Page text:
NEW YORK — Still digesting its J. Jill acquisition, Talbots Inc. reported first-quarter earnings Wednesday fell 21 percent on a 1.5 percent sales gain.
The Hingham, Mass., specialty retailer also said second-quarter results would be below Wall Street estimates. Management said earnings per share would likely reflect “the impact of J. Jill’s weak second-quarter sales, which will result in a significant loss in the period and represents a continuation of their first-quarter trends.”
For the first quarter ended April 29, Talbots’ net income dropped to $27.4 million, or 51 cents a share, from $34.5 million, or 63 cents, in the prior year on sales that climbed to $453 million from $446.5 million.
Arnold B. Zetcher, chairman, president and chief executive officer, said in a statement that earnings per share were “in line with our recently updated outlook and the First Call consensus estimate. Total company comparable-store sales increased modestly in the period and our direct marketing business, including catalogue and Internet, was approximately even with last year.
“Sales trends in our Talbots Woman large-size concept continued to be very strong throughout the entire quarter, with comparable-store sales rising 10 percent,” Zetcher added. “In addition, our Talbots Kids performance was healthy, with a combined March/April comp-store gain of 9 percent.”
The company is “still in the early stages of our integration [of J. Jill], and has entered into a period of significant change,” he said. “Given this, it is very difficult to predict our second-quarter earnings due to a number of unusual factors, including costs associated with the acquisition of J. Jill, purchase-related accounting adjustments, as well as the learning curve for both organizations.”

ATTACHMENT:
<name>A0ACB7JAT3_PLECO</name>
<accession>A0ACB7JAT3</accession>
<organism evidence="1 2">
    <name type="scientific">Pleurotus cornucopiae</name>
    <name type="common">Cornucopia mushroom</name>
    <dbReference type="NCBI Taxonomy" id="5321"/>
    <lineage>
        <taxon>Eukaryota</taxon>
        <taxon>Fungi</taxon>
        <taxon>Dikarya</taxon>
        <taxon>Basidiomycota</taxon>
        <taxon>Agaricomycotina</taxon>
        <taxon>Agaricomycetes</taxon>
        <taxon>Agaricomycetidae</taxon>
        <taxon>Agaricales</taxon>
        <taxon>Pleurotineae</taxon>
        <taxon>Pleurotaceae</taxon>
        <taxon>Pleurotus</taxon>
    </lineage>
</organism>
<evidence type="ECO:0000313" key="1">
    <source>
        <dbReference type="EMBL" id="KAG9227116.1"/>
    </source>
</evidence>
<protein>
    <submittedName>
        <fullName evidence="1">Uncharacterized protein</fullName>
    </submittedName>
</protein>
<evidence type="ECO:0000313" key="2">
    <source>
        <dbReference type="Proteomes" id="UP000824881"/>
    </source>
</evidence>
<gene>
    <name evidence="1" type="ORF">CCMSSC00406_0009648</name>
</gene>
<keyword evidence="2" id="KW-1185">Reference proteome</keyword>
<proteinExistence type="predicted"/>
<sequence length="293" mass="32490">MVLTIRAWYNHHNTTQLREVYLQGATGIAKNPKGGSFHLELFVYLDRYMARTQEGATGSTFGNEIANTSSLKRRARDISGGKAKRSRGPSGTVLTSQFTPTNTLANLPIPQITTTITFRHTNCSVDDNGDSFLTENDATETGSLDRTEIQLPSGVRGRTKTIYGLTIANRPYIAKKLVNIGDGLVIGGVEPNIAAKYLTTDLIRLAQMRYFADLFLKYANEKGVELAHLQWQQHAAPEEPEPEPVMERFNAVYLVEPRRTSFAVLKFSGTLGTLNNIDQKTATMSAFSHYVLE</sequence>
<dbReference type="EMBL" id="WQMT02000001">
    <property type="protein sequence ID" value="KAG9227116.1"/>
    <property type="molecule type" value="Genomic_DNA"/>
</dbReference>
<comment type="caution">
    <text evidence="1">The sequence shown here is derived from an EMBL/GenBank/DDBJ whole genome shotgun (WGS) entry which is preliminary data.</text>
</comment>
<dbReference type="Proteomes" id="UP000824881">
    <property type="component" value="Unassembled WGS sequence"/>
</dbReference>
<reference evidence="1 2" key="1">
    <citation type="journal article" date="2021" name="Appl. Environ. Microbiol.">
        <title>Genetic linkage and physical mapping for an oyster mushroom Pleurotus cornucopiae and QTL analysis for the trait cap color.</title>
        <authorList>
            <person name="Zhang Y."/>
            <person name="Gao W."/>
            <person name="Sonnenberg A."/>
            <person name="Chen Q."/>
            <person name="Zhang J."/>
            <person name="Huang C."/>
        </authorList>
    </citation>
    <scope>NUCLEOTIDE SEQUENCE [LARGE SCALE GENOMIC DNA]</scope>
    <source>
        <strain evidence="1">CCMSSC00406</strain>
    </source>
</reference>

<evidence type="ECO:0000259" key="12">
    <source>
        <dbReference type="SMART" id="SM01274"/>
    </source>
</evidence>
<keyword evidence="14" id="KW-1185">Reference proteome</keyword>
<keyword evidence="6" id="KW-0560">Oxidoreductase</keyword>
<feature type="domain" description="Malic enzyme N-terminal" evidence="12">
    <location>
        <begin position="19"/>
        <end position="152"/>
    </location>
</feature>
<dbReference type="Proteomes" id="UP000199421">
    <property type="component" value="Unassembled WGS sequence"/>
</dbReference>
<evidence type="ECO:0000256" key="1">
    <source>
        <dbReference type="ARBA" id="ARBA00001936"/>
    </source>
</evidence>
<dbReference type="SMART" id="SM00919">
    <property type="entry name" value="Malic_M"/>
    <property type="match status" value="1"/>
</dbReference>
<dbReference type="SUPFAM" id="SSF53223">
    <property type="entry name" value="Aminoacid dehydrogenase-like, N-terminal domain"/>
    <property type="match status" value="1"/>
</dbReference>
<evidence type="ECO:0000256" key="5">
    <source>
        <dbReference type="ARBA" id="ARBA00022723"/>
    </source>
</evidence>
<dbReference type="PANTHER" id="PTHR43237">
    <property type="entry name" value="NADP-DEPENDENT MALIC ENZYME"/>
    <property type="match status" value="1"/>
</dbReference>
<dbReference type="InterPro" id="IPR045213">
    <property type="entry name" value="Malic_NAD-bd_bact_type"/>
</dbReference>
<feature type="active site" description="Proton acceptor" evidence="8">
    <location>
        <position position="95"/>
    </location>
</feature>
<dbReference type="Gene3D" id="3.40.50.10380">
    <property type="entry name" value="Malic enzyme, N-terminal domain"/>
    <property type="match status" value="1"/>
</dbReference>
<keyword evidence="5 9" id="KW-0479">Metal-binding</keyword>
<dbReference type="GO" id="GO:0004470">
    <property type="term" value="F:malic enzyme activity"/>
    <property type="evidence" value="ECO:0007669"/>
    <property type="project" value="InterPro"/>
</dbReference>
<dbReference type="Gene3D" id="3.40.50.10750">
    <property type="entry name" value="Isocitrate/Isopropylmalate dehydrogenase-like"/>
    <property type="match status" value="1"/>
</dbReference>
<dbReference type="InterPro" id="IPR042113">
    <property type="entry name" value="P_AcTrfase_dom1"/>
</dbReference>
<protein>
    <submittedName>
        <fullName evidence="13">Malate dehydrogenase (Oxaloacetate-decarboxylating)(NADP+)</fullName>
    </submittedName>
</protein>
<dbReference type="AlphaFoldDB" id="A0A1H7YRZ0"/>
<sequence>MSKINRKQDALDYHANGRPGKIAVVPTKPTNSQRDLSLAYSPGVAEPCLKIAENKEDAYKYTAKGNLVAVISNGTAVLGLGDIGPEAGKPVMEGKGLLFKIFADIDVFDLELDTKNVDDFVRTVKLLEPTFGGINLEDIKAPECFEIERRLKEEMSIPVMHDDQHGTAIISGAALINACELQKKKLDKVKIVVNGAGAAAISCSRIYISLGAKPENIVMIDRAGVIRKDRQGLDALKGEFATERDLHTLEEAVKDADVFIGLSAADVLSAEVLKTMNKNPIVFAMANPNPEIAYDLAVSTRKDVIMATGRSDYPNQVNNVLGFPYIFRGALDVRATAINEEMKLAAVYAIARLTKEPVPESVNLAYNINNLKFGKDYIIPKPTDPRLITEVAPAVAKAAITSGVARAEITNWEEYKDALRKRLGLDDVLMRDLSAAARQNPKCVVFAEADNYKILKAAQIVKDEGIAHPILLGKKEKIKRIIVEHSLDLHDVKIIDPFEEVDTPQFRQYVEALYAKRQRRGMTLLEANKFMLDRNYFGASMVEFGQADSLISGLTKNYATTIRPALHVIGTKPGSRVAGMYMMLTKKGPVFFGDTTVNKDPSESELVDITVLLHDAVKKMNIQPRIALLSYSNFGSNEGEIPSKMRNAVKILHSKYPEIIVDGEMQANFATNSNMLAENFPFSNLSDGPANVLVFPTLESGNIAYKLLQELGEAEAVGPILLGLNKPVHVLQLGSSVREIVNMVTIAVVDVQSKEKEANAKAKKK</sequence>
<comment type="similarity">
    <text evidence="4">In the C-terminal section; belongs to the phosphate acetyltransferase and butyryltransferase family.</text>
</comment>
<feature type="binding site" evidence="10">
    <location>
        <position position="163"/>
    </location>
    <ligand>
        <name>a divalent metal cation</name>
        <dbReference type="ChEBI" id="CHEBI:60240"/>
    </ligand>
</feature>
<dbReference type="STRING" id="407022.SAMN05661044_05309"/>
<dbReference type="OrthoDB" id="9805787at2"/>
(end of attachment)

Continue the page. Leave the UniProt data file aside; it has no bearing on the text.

Still, the retailer said it was looking to post a loss in the second quarter of between 5 and 15 cents. The estimate includes “acquisition-related costs and adjustments” of about 20 cents per share, Zetcher said. Excluding the estimated charges as well as stock option expenses, earnings would be in the range of 8 to 18 cents, which compares with 35 cents in the second quarter of the prior year. Wall Street analysts have the retailer pegged to earn 35 cents in the second quarter.
“As we have previously stated, this J. Jill acquisition will be dilutive to earnings in fiscal 2006,” Zetcher explained. “However, in fiscal 2007, we currently anticipate that the transaction will be accretive to earnings, with synergies and after acquisition-related costs and adjustments. We are confident in our ability to achieve the $25 million in synergies that we initially identified and are making solid progress in that regard.”